JEFFERSON CITY — Missourians seeking new restrictions on the state's dog breeders and a different system for picking some judges delivered tens of thousands of signatures in dozens of boxes to get their proposals before voters.
Several groups trying to bypass the legislature and suggest their own laws and state constitutional changes scrambled to deliver initiative petitions before the Sunday deadline. Four proposals made it.
Besides dog breeding and judicial selection, the other proposals could affect taxes. One measure eventually would require voters in Kansas City and St. Louis to decide whether to keep those cities' earnings taxes, and the other would bar a transfer tax on the sale of houses and other real estate.
Under the proposed dog-breeding measure, people could only have 50 breeding dogs and would be required to feed animals daily, provide annual veterinary care and not breed animals more than twice every 18 months. Breeders also would have to follow rules for the dogs' living space and house animals indoors with unfettered access to an outdoor exercise yard.
It would apply to people with at least 10 female dogs for breeding. Violators could be charged with a misdemeanor and face up to 15 days in jail and a $300 fine.
Supporters estimated they had collected about 190,000 signatures and brought dogs along with their petition to the secretary of state's office building near the state Capitol.
Barbara Schmitz, campaign manager for Missourians for the Protection of Dogs, said the measure — which would be called the "Puppy Mill Cruelty Prevention Act" — is designed to strengthen the state's laws to ensure dogs are treated humanely. However, a lawsuit over the description of the petition that would appear on the ballot has not yet been resolved.
"We're tired of being known as the puppy mill capital of the country," Schmitz said. "We're tired of having dogs being treated in such a substandard and cruel way."
Schmitz's group says Missouri has about 3,000 high-volume breeding facilities. State officials have been cracking down on them.
Dog breeders and some Missouri farming groups have sharply criticized the proposal, warning that it could be a precursor to more efforts to restrict livestock production in the state.
Karen Strange, president of the Missouri Federation of Animal Owners, said Sunday that the proposal would affect licensed dog breeders who already follow the rules and make it more expensive for people to buy dogs as pets. Strange said many of its provisions already are followed and that she feared the ballot measure's supporters have misled some who signed the petition.
"They are targeting the legal, licensed professional breeders that do it right," Strange said. "I don't think it's fair to limit a legal industry."
Another ballot measure — submitted just before the 5 p.m. deadline — would scrap Missouri's system for picking appeals court judges and some urban trial court judges and replace it with traditional partisan elections. The measure's supporters said they submitted more than 250,000 signatures.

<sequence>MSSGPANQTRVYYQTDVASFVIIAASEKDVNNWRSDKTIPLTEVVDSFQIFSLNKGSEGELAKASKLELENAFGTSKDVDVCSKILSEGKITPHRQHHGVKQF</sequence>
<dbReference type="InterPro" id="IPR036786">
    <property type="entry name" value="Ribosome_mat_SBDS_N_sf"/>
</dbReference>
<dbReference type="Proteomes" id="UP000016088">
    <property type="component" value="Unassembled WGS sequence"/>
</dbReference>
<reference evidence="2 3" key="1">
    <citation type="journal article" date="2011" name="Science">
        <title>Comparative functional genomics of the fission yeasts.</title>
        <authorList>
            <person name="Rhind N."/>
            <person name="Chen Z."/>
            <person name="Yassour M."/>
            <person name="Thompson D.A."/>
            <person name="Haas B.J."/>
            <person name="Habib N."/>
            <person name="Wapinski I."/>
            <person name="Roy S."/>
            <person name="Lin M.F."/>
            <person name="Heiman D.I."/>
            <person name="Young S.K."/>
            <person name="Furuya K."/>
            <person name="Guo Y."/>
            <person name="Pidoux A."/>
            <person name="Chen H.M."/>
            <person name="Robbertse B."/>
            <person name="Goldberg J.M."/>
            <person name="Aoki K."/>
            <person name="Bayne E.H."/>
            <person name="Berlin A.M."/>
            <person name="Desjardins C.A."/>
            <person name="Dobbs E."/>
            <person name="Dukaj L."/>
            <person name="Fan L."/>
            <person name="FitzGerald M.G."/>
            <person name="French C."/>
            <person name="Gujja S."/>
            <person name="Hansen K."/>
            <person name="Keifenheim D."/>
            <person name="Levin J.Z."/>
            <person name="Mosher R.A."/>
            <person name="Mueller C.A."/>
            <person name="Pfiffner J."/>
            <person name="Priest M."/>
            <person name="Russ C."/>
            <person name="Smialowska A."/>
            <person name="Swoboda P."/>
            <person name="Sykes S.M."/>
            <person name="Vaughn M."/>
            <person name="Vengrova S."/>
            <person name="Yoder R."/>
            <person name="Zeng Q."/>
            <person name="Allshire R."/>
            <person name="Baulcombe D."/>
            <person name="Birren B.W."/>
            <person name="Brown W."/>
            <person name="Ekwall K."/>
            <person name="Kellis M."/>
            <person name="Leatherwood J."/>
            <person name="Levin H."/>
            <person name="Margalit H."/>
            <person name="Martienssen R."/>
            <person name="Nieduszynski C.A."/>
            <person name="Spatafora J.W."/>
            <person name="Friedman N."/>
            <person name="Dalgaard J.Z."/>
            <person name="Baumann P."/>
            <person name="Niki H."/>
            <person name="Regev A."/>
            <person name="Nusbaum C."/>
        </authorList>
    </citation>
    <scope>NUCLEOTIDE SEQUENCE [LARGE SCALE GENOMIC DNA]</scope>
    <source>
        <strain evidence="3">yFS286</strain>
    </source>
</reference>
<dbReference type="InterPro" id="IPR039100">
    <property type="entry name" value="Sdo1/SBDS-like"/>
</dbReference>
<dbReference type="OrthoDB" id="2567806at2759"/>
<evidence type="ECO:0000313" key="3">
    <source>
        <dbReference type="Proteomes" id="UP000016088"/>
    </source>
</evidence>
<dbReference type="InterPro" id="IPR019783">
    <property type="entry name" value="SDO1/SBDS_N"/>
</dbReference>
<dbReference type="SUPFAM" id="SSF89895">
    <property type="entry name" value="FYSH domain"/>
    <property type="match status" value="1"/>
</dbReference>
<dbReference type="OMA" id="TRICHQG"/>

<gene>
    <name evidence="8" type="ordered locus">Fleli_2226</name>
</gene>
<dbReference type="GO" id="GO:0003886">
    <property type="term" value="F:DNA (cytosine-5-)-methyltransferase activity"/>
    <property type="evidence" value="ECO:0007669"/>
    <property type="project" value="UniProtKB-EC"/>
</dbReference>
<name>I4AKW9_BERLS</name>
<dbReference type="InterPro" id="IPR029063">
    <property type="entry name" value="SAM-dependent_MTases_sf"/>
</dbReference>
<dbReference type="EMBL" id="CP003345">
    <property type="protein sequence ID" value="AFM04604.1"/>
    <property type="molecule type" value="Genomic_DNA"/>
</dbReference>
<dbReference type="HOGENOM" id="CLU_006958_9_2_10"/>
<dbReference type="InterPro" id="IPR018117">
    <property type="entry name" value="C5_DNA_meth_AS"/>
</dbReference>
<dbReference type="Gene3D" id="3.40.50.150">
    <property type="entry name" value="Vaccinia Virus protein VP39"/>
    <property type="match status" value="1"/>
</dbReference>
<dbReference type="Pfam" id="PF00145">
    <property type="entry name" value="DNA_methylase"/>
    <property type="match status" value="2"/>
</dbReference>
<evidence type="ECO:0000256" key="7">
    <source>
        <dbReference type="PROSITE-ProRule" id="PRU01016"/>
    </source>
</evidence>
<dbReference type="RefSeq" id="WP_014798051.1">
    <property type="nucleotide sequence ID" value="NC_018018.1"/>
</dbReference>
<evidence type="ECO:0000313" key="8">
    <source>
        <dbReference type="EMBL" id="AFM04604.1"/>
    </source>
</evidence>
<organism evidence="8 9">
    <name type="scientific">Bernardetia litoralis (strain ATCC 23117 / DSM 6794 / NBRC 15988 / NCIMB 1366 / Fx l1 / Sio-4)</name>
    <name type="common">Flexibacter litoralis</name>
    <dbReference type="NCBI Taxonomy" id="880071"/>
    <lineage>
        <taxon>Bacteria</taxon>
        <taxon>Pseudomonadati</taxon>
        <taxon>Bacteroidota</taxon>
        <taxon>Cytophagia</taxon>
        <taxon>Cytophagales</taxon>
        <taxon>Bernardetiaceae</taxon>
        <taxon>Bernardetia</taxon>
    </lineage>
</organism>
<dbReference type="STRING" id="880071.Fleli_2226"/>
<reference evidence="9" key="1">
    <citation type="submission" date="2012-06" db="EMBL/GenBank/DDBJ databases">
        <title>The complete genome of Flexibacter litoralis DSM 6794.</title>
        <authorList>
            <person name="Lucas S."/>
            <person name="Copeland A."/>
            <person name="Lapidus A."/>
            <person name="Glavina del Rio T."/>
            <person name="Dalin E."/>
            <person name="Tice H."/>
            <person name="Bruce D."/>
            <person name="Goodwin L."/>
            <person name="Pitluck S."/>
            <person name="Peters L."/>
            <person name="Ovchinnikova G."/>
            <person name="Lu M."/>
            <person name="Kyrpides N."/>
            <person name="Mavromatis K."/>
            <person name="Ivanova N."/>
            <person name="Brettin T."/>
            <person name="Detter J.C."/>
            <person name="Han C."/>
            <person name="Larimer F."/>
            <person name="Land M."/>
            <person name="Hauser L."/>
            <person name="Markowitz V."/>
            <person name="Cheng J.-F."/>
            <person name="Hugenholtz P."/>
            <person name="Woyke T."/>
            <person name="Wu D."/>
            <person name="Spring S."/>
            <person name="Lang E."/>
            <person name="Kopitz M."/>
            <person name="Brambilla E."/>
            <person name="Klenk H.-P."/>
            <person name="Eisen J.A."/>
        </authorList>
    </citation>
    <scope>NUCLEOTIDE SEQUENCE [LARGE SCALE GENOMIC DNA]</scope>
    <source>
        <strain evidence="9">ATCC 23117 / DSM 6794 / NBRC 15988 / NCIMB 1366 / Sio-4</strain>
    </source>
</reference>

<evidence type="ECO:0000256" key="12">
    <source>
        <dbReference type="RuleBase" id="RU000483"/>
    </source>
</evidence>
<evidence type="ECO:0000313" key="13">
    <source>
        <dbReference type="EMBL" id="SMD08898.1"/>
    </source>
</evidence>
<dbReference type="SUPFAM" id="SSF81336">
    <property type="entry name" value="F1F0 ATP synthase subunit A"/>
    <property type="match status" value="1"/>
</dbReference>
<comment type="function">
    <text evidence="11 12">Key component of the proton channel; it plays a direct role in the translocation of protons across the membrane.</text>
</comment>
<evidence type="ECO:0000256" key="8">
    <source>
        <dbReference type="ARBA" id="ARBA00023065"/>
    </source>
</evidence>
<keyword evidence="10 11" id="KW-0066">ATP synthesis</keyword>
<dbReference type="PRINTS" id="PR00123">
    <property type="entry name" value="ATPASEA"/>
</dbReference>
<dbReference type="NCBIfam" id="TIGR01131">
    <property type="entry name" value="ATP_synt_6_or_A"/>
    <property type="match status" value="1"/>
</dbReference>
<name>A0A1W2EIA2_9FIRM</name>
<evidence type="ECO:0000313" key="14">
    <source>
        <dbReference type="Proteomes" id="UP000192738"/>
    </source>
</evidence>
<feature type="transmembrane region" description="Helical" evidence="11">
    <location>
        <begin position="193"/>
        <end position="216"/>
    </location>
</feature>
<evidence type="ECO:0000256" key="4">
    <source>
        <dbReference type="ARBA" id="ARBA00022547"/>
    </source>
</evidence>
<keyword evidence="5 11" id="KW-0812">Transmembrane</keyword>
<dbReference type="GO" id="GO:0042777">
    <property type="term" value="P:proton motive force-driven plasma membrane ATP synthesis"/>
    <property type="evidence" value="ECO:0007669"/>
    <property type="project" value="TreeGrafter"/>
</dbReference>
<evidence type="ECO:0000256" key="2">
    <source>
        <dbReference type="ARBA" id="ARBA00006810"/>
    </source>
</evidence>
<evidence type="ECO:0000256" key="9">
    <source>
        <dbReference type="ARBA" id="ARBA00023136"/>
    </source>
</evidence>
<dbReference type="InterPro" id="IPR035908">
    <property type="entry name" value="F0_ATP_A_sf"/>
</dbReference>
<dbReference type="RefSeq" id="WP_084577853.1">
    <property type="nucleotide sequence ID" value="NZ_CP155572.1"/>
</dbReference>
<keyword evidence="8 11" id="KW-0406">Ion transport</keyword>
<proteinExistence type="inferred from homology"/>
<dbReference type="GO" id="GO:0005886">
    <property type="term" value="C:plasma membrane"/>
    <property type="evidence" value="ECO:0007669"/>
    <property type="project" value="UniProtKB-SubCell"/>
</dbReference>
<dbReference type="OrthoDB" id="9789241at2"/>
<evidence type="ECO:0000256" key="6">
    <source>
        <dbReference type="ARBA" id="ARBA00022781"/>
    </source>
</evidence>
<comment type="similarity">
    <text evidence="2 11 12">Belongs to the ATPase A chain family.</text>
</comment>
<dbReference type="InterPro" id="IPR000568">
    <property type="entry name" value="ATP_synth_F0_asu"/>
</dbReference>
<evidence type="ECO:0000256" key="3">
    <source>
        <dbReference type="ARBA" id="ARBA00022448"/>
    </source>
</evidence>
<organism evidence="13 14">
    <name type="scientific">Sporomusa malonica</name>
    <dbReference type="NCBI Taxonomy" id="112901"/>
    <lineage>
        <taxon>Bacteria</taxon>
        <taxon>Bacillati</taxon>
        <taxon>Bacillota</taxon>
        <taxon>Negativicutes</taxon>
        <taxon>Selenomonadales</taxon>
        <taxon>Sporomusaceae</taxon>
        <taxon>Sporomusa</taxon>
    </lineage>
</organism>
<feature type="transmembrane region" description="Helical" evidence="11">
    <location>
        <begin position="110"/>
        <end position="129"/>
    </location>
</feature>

Currently, people interested in becoming judges for those courts apply to special nominating panels that forward three finalists to the governor, who then appoints one. That system is used for the state Supreme Court; three regional appeals courts; and trial courts in St. Louis city and Clay, Greene, Jackson, Platte and St. Louis counties. The judges then stand for periodic retention elections.
Traditional partisan elections are held for trial courts elsewhere. Missouri adopted its system in 1940 to limit politics in the judiciary and reduce urban political machines' influence.
But critics contend politics are still involved in picking judges and criticize the current process for being too secretive and giving trial attorneys too much influence.
James Harris, a leader for the group trying to change judicial selection, said the status quo is "flawed" and that the voters should have more control over their judges.
"It's better to have the people in charge than a bunch of robber barons that have a financial interest in the current process," Harris said.
But defenders of the current system — including the Missouri Bar — contend it works and warn that partisan elections could make the courts more political.
To get any initiative on the ballot to change the state constitution, organizers need signatures from 8 percent of the votes cast in the 2008 governor's election from six of Missouri's nine congressional districts. For petitions changing state law, it takes 5 percent of the total votes from the 2008 governor's election in six congressional districts.
That amounts to between 146,907 and 159,359 for constitutional amendments and 91,818 to 99,600 for statutory changes. Election officials have until Aug. 3 to determine whether the initiative petitions qualify for the ballot.